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Very excited to try this. Thanks for yet another awesome script! :purple_heart:

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But Kumi was going script crazy before the competition.

chiyaunsure

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It’s the viking DNA

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I see it coming

Yet I thought, “nah it can’t be”

And while clicking I was losing hope… And there it was

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Honest answer: I just learned by trying to do stuff while looking at other scripts and googling

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That’s great. You sure have learned a lot, I remember you started with way more simple scripts like the Kanna one.

I might be looking at your code if you don’t mind

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Woah Burns (the kanna one) was actually pretty recent. I made that one in June 2018, while I started learning in October 2017. The oldest script that I still have listed is Spongebob Time Cards from November 2017, then there’s Rainbow Flairs from December 2017, and then a few more before my first notable script, the like counter, in January 2018. In total I have 51 scripts published, but only 7 with more than 100 installs, if you don’t count the pure CSS ones.

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Nice work! There are several files with similar kanji using different criteria there, why did you choose the “stroke edit distance” specifically? In the Niai script I use several sources because each criterion misses some kanji that are definitely very similar.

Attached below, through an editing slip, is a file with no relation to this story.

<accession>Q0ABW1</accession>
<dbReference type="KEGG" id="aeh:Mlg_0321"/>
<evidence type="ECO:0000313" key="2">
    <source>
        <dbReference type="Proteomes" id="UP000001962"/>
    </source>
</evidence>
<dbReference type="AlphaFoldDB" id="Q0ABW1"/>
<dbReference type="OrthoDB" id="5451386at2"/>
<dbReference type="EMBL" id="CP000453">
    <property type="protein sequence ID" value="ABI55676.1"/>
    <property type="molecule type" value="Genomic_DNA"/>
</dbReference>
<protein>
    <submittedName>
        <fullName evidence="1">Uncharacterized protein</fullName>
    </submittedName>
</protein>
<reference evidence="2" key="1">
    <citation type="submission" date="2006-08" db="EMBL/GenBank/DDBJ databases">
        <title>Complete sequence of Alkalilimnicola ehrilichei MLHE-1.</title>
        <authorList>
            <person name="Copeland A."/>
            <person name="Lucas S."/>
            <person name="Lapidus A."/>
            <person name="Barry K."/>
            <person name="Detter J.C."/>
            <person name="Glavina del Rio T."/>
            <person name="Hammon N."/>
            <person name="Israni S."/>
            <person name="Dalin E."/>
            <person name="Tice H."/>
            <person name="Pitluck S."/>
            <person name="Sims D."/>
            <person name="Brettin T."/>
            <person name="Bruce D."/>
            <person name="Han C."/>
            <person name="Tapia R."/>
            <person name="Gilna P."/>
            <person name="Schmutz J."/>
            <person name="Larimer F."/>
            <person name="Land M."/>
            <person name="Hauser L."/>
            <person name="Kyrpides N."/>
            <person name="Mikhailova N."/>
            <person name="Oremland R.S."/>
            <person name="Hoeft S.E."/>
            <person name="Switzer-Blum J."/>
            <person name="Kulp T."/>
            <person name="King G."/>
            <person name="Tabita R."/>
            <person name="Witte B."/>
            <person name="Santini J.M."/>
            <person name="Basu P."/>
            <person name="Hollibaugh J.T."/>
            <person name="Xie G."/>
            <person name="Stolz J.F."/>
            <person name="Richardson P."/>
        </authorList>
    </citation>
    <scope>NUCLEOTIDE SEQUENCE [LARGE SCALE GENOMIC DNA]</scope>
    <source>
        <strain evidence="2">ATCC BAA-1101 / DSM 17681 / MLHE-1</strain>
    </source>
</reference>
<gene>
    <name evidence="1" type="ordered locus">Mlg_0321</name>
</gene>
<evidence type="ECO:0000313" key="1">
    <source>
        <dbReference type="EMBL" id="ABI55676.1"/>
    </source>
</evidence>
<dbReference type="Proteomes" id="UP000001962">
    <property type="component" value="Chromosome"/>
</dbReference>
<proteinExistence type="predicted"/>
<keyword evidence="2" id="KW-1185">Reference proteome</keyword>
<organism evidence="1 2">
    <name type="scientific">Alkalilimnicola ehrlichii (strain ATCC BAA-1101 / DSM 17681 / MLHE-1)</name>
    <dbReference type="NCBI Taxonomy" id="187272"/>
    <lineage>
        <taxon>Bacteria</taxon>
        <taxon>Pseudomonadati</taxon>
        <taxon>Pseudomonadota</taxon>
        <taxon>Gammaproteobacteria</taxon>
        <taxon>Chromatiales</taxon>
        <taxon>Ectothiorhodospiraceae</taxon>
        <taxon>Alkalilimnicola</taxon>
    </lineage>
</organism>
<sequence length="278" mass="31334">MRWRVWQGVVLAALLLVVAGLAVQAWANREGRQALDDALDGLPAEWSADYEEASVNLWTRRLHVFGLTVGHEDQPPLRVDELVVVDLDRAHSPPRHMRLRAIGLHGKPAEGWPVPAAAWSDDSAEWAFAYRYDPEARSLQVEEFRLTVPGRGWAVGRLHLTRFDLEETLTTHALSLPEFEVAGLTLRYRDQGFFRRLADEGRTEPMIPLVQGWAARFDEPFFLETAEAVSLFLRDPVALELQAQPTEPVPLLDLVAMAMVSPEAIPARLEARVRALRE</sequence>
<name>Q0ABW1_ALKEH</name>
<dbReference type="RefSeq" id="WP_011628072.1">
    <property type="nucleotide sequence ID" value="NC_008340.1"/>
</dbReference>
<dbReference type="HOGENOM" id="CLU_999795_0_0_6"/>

I remember that the stroke edit distance had some issues because it occasionally includes 「一」 with a very good score, and it lists exactly 10 items, even though there are more (or some items are not similar at all).

I chose that one because because it had ten similar kanji for all kanji, making it predictable, and when studying similar kanji I feel like it won’t be as effective if you study only the similar ones right after each other, so some less similar kanji help with interleaving.

Also it seemed a lot of work to use them all, unless I compiled them into one source.

I was going to ask why the script didn’t work for me. But I guess the answer was just having a list of kanji wasn’t enough. I had to select them and also click the option to “include this source” for them to appear on the quiz. Did I get it?

Anyway, assuming that’s it, thanks very much for making this. It looks like something that will be very helpful to me.

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Ah, yes. I did it this way so you can keep a list of kanji that have been problematic in the past, in case you want to study them again sometime, and not have to enter it into an input box every time (can be hard if you’re already having trouble remembering the kanji).

Yep. That’s a quirk of the self study quiz, though.

That should do it!

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I mean, I was suspicious and suspected it a teeny bit, but still glad I can be surprise rickrolled. Successfully baited :smile:

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Wanted to ask the exact same thing lol

@Kumirei thank you for this script, I’ll definitely use it to prepare for the jlpt because the visually similar kanji are killing me.

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Although this answer discouraged me lol